The violins made by Antonio Stradivari are the most famous in the world, but those made by Giuseppe Guarneri ( 1698-1744 ) are nearly as renowned and held by many to be equally superlative or better ( a darker tone, some say ). His name has been given a modest re-birth in Chicago's newest chamber music venue, Guarneri Hall, a performance space seating 85 at 11 E. Adams St., third floor. The venue, which opened Oct. 23, is acoustically engineered and equipped ( lighting, audio, video ) for live performances, recording and webcasting, including a three-camera high-definition video capture system and rear projection capabilities. It's available for rentals. ( Contact Executive Director Barbara Goff. )
It's operated by a non-profit concern, Guarneri Hall NFP, which promotes music education by offering live performances at Guarneri Hall and elsewhere in Chicago and by sponsoring music education programs aimed at young people with limited access to classical music. For example, Guarneri Hall events are live streamed via guarnerihall.org . The next live event at Guarneri Hall is a January 30 tribute to the 200th birthday of Clara Schuman, in which pianist Orion Weiss joins chamber music ensemble Frankly Music in works by both Clara and husband Robert Schuman.
When I was a kid growing up in Highland Park, the high school auditorium became the venue several times a year for classical music concerts featuring professional recitalists or chamber music ensembles. I remember a family friendwho was a clarinetist and a wagonce sent a note backstage to a pianist requesting The Muskrat Ramble as an encore. Obviously, Highland Park classical music ( beyond Ravinia ) has come a long way as the Highland Park Strings celebrates its 40th anniversary season.
Founded in 1979 by Lawrence Block ( still co-principal cellist ), the Strings is a full chamber orchestra of advanced amateur players and young professionals tackling the symphonic repertory as well as chamber works. For the 40th season, the Strings is offering three free concerts ( all Strings concerts are free ), with the next one on Dec. 2 featuring works by Bach, Vivaldi, Saint-Saens and Schubert, under the baton of principal conductos Dr. Robert G. Hasty. The concerts still are at the Highland Park High School auditorium. More info is at HighlandParkStrings.org . FYI: The 2018-19 season also is the 150th anniversary of Highland Park itself, the successor town to Port Clinton and originally home to Potawatomi Native American settlements.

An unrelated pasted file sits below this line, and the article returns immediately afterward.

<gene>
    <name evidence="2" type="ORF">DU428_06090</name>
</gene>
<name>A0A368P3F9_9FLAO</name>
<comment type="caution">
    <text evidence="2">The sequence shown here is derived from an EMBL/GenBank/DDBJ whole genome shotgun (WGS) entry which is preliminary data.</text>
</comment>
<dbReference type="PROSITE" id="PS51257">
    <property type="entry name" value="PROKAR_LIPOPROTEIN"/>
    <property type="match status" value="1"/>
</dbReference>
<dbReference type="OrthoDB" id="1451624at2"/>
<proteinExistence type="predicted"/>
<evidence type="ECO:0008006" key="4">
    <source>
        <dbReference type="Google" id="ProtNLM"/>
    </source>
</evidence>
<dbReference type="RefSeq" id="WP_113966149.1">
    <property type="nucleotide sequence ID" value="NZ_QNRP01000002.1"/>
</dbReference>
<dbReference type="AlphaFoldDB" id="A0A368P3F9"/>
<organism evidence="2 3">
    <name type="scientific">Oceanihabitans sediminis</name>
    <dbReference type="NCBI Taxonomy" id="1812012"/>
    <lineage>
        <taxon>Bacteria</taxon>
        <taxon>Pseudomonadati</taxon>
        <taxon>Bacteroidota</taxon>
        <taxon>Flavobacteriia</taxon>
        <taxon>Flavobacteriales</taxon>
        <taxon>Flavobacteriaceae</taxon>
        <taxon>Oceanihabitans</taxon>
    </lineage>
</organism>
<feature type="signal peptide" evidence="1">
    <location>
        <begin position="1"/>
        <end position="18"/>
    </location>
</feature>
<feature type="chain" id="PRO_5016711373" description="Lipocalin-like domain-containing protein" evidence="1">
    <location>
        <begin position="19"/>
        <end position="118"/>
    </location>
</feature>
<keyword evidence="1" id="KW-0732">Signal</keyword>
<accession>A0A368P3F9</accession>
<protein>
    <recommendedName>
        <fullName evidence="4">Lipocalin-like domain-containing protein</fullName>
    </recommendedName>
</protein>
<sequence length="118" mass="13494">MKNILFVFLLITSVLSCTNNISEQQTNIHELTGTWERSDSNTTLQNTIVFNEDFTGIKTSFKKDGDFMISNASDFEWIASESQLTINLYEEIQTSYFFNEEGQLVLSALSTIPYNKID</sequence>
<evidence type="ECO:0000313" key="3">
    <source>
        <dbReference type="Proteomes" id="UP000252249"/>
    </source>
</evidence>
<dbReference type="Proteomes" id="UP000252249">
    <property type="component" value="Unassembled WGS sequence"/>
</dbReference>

Nov. 11 is the 100th anniversary of Armistice Day ( now Veterans Day ), which brought World War I to an end, and a number of arts-related events will mark the occasion. Perhaps none will be grander or more evocative than the concert presented by the Rembrandt Chamber Musicians, "War and the Human Heart," which will combine a chamber orchestra, chorus, film, and live narration in a moving performance that honors the experience of war for every veteran, past or present. Rembrandt Chamber Musicians will be joined by the Valparaiso University Chorale, the Valparaiso University Bach Choir in works by Beethoven, Strauss, Holst, Schumann, and others under conductor Craig Jessop ( former director of the Mormon Tabernacle Choir ). The concert date actually is Nov. 10, at St. James Cathedral on the Near North Side. Info/tickets: RembrandtChamberPlayers.org
Veteran theater critic Jonathan Abarbanel has written extensively over the years about classical music for the Lerner Papers, Lyric Opera of Chicago and Virgin Records. He created the original Measure for Measure column in 2000.